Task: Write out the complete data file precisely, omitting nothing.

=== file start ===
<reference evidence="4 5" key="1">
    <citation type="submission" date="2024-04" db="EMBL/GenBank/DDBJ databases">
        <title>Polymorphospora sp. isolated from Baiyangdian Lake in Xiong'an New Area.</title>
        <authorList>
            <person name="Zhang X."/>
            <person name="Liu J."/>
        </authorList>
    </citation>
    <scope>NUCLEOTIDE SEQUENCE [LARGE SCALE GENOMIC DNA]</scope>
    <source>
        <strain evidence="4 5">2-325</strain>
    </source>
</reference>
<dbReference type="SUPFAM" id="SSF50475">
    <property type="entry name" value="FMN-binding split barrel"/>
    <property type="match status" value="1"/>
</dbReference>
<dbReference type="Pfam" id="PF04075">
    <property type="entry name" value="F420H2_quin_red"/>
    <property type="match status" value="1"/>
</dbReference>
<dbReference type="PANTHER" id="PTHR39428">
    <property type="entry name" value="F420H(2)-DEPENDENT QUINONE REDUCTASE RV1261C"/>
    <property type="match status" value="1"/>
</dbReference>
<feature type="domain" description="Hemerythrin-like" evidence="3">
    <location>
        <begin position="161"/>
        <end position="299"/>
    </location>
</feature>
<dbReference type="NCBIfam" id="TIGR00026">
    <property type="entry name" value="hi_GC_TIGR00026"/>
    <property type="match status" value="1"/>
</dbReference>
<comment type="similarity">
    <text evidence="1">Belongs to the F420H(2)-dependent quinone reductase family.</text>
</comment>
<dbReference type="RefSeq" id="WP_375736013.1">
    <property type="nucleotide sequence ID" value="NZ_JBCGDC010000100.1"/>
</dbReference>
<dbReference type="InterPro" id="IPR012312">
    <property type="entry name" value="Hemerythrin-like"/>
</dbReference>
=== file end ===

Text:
<reference evidence="4 5" key="1">
    <citation type="submission" date="2024-04" db="EMBL/GenBank/DDBJ databases">
        <title>Polymorphospora sp. isolated from Baiyangdian Lake in Xiong'an New Area.</title>
        <authorList>
            <person name="Zhang X."/>
            <person name="Liu J."/>
        </authorList>
    </citation>
    <scope>NUCLEOTIDE SEQUENCE [LARGE SCALE GENOMIC DNA]</scope>
    <source>
        <strain evidence="4 5">2-325</strain>
    </source>
</reference>
<dbReference type="SUPFAM" id="SSF50475">
    <property type="entry name" value="FMN-binding split barrel"/>
    <property type="match status" value="1"/>
</dbReference>
<dbReference type="Pfam" id="PF04075">
    <property type="entry name" value="F420H2_quin_red"/>
    <property type="match status" value="1"/>
</dbReference>
<dbReference type="PANTHER" id="PTHR39428">
    <property type="entry name" value="F420H(2)-DEPENDENT QUINONE REDUCTASE RV1261C"/>
    <property type="match status" value="1"/>
</dbReference>
<feature type="domain" description="Hemerythrin-like" evidence="3">
    <location>
        <begin position="161"/>
        <end position="299"/>
    </location>
</feature>
<dbReference type="NCBIfam" id="TIGR00026">
    <property type="entry name" value="hi_GC_TIGR00026"/>
    <property type="match status" value="1"/>
</dbReference>
<comment type="similarity">
    <text evidence="1">Belongs to the F420H(2)-dependent quinone reductase family.</text>
</comment>
<dbReference type="RefSeq" id="WP_375736013.1">
    <property type="nucleotide sequence ID" value="NZ_JBCGDC010000100.1"/>
</dbReference>
<dbReference type="InterPro" id="IPR012312">
    <property type="entry name" value="Hemerythrin-like"/>
</dbReference>